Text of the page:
KenShin ran the marathon distance in the time of 6 hours and 14 minutes which made for a 14:23 minute/mile. Considering the unusally hot weather on that day, KenShin was satified with her accomplishment.

Here you can read the newspaper article that was published.

Newspaper Article


Newspaper Article

You can still donate to Zaltho's Veterans' Pets Health Care Fund via GoFundMe or through the Zaltho Foundation website.

get to know the sangha: ramona ruzan duenk

1. When and where was your first encounter with Buddhist practice?

I recall it to be 2012, the year I moved from Hamburg to Cologne, and I went to the Shambhala Center in Cologne on an open night where they teach meditation to newcomers. This was after I watched documentaries and read articles about Buddhism and the story of Siddharta Gautama, who became Shakyamuni Buddha.  

2. What do you like best about your Zen Buddhist practice?

Am I supposed to like something “best” about it?! ;) 

I appreciate it being so practical in daily life, and it enables me to engage with everyone and everything, I like that best. 

3. What has been a challenging aspect in your Zen Buddhist practice?

Being vulnerable and receiving direct feedback for my behavior and actions, and with that I mean positive and constructive.  

4. Name one thing you changed as a result of your Zen Buddhist practice?

 I stopped taking intoxicants.

5. What would be an ordinary moment in your daily life that feels truly joyful for you? 

When my cat Bodhi falls deep asleep while purring, laying spread out on my chest, and I won’t move, because I don’t want to wake him.

6. What is something that you are deeply grateful at this time?

That I have relationships in my life that are truly nourishing and supportive, thanks to my Zen Buddhist practice. 

get to know our veterans: dave myoko edgar

1. What year/how old were you when you joined the military?

1986, I entered the military 3 months after my 18th birthday

2.  Why did you enlist in your branch of service?

My dad and uncle both served in the army (WW II and Korea) and my older brothers preceded me in the Army. It seemed like the thing to do as I was clueless about life after High School.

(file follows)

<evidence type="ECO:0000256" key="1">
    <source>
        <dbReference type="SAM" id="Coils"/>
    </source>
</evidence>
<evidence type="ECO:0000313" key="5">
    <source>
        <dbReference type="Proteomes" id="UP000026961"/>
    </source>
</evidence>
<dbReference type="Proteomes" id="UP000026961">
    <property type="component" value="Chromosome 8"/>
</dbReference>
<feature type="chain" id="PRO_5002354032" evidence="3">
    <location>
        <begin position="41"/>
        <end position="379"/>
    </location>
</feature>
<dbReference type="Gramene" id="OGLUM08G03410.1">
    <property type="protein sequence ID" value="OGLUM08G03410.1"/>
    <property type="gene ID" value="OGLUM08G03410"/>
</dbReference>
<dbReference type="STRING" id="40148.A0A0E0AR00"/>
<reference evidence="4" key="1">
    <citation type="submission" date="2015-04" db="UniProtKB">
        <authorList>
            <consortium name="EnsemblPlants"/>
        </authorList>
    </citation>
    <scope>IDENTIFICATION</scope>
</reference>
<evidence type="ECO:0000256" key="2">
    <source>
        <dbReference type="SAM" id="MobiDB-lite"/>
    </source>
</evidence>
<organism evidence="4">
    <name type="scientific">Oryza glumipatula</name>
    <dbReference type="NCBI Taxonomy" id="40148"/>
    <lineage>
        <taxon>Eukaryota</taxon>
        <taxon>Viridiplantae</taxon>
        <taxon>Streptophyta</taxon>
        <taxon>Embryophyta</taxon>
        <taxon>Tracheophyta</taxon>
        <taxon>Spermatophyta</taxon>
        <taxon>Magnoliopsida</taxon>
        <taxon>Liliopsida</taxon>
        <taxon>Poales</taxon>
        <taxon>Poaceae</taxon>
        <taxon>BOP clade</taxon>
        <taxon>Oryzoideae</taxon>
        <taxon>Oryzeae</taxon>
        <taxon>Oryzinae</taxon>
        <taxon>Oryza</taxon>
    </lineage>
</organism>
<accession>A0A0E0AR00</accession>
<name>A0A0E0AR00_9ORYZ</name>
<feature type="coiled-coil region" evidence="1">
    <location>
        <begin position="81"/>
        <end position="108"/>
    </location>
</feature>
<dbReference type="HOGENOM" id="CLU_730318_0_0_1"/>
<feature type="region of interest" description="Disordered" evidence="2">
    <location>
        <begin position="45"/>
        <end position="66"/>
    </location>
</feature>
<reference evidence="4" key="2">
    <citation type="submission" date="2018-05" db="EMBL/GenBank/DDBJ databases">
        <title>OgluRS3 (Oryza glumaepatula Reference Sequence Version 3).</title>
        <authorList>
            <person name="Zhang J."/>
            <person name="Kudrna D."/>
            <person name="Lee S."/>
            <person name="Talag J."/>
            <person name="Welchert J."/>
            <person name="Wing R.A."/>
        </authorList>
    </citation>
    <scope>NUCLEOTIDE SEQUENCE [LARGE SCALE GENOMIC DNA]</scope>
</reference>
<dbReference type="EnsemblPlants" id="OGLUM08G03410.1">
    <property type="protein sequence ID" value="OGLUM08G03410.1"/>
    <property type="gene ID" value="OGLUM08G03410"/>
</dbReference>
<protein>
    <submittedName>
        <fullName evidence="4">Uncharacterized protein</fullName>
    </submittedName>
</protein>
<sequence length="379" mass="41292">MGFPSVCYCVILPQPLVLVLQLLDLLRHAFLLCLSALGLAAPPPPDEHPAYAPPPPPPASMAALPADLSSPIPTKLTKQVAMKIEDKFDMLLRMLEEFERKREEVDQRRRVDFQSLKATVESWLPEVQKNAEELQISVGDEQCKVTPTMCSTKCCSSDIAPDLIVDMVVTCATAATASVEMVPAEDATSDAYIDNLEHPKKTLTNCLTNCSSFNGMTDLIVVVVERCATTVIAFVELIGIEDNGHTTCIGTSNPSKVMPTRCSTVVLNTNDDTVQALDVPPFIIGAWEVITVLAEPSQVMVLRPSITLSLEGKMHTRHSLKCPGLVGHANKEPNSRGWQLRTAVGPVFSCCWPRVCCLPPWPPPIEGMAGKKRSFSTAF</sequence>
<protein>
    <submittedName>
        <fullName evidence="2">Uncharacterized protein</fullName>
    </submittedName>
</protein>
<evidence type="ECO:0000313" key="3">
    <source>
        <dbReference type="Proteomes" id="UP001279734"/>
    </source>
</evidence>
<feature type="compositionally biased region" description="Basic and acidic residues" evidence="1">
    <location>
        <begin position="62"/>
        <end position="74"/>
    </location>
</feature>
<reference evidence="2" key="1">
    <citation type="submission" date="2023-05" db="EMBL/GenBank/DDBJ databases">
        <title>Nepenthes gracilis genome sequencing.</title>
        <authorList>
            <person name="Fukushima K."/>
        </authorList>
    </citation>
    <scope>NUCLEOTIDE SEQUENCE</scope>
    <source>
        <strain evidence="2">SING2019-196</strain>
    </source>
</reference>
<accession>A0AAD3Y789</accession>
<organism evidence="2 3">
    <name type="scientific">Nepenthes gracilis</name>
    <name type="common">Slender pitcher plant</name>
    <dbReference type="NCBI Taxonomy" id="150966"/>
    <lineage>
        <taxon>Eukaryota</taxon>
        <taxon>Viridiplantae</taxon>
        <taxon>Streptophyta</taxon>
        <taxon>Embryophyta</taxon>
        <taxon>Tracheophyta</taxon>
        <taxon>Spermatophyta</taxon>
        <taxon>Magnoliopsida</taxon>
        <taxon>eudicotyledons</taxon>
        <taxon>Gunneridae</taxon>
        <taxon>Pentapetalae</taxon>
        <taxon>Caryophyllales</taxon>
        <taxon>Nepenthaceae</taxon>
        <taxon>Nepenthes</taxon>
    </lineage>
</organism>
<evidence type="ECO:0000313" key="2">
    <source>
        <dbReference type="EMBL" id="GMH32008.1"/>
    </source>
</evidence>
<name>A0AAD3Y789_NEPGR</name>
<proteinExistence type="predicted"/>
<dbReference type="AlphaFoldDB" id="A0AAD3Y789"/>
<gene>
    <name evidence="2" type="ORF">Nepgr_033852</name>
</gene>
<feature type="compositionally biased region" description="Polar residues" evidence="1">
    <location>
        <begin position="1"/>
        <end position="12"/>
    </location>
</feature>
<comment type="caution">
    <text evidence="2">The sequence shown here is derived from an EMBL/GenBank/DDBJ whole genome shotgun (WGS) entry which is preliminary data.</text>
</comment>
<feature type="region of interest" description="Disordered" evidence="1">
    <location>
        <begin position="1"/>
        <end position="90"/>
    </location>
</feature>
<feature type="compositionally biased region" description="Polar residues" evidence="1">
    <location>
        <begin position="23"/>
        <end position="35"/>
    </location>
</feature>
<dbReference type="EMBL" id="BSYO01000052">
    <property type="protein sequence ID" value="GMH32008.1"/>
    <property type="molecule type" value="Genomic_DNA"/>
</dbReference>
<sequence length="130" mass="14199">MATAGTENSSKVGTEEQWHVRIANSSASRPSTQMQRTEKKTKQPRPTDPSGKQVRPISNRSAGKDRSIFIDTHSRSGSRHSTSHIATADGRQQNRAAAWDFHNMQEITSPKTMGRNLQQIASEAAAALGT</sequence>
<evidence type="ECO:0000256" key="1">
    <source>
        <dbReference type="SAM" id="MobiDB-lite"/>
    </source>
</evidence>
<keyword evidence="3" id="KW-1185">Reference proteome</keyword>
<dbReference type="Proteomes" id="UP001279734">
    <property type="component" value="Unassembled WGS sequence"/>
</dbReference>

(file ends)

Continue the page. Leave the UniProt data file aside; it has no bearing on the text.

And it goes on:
3.  How many years did you serve and what unit/units?

I served three years active duty, after basic training and Airborne school,  in B CO 2/75th (Ranger) Battalion

4.  Which practice forms (sitting, walking, working, eating, or Deep Listening and Mindful speech) have been important and supportive in your daily life?

All have been supportive. The most supportive has been sitting/breath awareness practice, where I’ve learned that I have access to my breath any time, especially when I’m not sitting in a formal way. The breath has given me an anchor, especially during extreme distress and discomfort!

5.  What drew you to Zen practice?

It was AnShin - his example and perspective of practice as practical.

6.  How does Zen Practice influence your daily life?

Today, I think it is around my emotional life as feeling steadier, less dramatic and a feeling of more space around my feelings, and a different awareness of my reactions and impulses. wow, that’s a lot!

7.  What does it mean to you to be a part of this practice community?

I don’t see the practice community as anything other than my close relations, and in some sense, my chosen family.

8.  Who is/was the most inspirational person in your life and why?

Mr. Bennett in High School, my math teacher who very clearly kept me from getting into trouble with the school and more importantly, my dad -  at a critical time in my life.

9.  What did you want to be when you were a child?

I wanted to feel safe and feel ease in my life and family. Besides that, I still want to be an astronaut.

10.  What one word would you use to describe your Zen practice?